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Thomas Keynote

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Asteroids for the 7800

Review by Scott Tirrell

You say you like Asteroids? Fan of the arcade classic, are you? Well, then run, don't walk, to your nearest pawn shop or back alley Atari dealer to pick up a copy of Asteroids for your 7800. If you were disappointed with the ease of the 2600 version or the lackluster version for the Atari 8-bit like I was, abandon your skepticism right now. The fun of the original can be translated across to a console and this proves it. For those who don't have a 7800 and are stuck with a mere Falcon or ST, go ahead and get Dave Munsie's Asteroidia. It'll give you a good Asteroids fix. But that's not what this review is all about.


The graphics of 7800 Asteroids are very impressive. For those who have seen Atari Games coin-op update of Asteroids, Blasteroids, you have an idea of the route that Atari took with this conversion. The asteroids have a three-dimensional look to them, colors, and they spin convincingly, and at different rates, through space. This game also proves the hoopla about the 7800's ability to effortlessly handle tons of stuff on the screen at once. It almost gets a little out of hand in later levels and you almost have no room in which to maneuver.

At first look purists might be disappointed. I, for example, would still like to see a translation of the original vector coin-op graphics for a console or computer. But Asteroids for the 7800 doesn't merely try to copy the original but actually tries to improve on it. Classic arcade fans might find this akin to blasphemy, but I think Asteroids for the 7800 does improve on the arcade classic.


The sound is the 7800's weak point as many know (and I remind you in every 7800 review) but Asteroids really didn't have impressive sounds to emulate from the arcade version. The sound was simplistic but effective with booming explosions that almost seemed to shake the cabinet of the arcade game. The sounds in 7800 Asteroids are fair. They are certainly not something that will blow you away and are very reminiscent of the sounds in the 2600 version. You can hear the faint ominous tones of the original. Unfortunately, the sound effects drown them out. Note: The Jaguar's ability to control sound and music volume independently is very nice. There is also a little embellishment on the original sounds with some random "spacey" sounds. The game's sounds are just fair, really, but at least they don't detract from the game. The cheesy noise of approaching alien spaceships is ear piercing but it does give you advance warning of danger.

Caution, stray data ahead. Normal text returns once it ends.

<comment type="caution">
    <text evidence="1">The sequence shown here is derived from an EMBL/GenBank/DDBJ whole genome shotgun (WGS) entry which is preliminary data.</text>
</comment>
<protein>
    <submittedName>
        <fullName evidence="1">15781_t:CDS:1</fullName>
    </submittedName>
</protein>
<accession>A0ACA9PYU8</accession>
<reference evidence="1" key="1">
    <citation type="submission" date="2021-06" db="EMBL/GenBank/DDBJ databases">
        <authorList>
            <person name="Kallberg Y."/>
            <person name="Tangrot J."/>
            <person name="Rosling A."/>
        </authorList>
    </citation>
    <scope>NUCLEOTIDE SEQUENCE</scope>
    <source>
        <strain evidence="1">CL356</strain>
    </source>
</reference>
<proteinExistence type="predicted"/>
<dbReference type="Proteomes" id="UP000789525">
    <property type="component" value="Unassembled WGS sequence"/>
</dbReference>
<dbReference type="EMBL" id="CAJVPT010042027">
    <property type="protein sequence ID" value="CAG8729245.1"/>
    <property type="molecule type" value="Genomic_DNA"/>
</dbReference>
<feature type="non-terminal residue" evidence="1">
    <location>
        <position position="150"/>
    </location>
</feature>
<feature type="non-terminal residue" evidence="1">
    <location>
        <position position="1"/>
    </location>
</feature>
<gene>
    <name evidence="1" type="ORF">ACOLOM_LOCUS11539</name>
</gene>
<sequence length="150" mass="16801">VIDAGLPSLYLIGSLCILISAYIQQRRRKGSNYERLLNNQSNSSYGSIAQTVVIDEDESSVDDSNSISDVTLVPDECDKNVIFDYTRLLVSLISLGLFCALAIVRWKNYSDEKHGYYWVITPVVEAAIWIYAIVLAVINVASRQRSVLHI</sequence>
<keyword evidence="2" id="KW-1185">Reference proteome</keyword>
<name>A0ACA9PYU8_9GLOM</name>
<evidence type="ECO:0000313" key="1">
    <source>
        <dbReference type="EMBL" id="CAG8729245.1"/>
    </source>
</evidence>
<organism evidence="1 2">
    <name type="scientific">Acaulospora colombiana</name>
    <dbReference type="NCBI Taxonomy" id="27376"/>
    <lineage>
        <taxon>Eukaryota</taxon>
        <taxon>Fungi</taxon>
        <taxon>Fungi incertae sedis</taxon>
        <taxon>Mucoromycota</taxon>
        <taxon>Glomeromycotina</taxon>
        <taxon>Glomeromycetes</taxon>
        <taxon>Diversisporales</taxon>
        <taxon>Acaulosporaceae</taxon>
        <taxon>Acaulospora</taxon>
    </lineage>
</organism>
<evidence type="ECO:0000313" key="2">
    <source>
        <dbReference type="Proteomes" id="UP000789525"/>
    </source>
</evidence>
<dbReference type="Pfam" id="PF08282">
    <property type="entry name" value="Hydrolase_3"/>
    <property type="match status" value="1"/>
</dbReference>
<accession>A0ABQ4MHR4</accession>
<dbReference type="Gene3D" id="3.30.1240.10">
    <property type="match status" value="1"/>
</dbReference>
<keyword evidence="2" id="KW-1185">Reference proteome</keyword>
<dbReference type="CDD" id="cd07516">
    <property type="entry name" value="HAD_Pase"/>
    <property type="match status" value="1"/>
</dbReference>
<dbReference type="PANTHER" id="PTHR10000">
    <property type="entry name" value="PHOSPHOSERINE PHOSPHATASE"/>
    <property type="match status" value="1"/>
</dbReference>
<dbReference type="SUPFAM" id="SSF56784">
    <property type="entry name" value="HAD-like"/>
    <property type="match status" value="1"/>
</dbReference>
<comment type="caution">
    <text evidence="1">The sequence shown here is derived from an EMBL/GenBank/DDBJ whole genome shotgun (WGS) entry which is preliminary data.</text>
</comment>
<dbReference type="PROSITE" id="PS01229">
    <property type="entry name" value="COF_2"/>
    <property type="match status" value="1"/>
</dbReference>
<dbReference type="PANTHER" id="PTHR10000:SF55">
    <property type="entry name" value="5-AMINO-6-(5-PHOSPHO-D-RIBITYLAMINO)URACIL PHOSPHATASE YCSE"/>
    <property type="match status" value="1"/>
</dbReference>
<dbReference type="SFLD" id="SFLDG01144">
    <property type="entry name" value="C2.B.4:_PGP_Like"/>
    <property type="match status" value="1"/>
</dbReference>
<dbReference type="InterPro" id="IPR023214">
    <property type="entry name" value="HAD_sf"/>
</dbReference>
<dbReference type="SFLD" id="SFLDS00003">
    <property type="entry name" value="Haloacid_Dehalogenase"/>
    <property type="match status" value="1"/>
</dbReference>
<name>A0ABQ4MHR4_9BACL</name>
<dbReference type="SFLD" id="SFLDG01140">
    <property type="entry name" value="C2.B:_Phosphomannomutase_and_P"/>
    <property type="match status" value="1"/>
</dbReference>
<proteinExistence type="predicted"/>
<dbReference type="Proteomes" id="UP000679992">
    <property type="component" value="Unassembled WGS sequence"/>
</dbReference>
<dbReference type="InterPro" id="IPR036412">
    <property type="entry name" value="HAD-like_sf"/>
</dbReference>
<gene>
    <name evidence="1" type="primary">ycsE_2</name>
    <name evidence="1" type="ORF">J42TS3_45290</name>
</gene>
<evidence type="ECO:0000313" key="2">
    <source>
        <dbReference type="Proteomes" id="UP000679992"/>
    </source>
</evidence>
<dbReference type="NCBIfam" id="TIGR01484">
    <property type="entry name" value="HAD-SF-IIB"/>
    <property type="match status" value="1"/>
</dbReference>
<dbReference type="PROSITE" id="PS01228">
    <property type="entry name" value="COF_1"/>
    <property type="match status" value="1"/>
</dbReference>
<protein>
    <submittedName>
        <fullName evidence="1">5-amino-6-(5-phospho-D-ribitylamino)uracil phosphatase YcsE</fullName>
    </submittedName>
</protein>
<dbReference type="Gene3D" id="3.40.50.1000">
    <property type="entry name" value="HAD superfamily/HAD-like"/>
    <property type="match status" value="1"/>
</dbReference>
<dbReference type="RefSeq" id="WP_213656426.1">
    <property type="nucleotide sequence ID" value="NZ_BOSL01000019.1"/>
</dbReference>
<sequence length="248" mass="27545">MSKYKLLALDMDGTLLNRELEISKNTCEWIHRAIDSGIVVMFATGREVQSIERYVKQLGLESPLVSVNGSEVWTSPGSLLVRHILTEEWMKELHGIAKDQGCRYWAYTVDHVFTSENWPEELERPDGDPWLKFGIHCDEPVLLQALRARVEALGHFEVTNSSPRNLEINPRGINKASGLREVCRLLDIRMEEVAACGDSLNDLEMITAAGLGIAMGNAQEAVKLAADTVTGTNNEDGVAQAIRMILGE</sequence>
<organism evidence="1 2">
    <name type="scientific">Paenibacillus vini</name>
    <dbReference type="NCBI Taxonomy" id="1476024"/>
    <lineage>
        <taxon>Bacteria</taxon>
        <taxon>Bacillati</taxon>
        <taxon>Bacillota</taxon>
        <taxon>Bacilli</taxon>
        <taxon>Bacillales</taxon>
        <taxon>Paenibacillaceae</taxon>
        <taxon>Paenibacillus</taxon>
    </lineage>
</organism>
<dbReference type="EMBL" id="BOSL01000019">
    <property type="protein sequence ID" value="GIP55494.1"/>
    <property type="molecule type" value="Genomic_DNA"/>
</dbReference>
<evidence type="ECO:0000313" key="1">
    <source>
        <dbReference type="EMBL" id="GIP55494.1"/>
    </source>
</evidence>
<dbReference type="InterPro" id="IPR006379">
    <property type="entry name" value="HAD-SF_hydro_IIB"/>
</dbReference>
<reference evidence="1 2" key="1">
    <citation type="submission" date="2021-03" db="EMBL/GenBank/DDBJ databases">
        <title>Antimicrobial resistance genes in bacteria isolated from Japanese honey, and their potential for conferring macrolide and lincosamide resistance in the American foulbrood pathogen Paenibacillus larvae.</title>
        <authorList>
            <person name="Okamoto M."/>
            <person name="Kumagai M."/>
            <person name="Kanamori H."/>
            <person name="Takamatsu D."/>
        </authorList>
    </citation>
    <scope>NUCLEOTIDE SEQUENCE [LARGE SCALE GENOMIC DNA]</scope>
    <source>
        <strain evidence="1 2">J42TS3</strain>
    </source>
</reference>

If you're familiar with Asteroids, you pretty much know how this game works. With a home version, though, it starts out easy enough for younger and inexperienced players to still have fun unlike the arcade. There are several skill levels to choose from and the easiest takes enemy spaceships away from the equation.

Thrusting, firing, and hyperspace work much the same as the original. Unlike the 2600 version, you cannot just rotate your ship in the middle indefinitely. You'll have to get good at controlling your ship. Movement is necessary to prolong your gameplay in Asteroids for the 7800.

7800 Asteroids even has two different two player games- competitive and cooperative. The only difference is the effect of your shots on the other player. In competitive mode, you can kill your friend (or enemy). This obviously adds quite a bit of playability to the game and makes it a great party game.

The 7800 version of Asteroids requires skill, strategy and luck to stay alive. It gets hectic and very fun. Control is perfect and the speed is set just right. Some asteroids will slowly roll towards you while others will scream through the playfield. Using hyperspace is always a risk because you never know where you'll end up and that just adds another aspect of strategy to the game. Asteroids is wonderful; you should buy it and soon.

Graphics: 10
Sound: 6
Gameplay: 9
Overall: 9

Why not send in a story of playing Asteroids as a kid?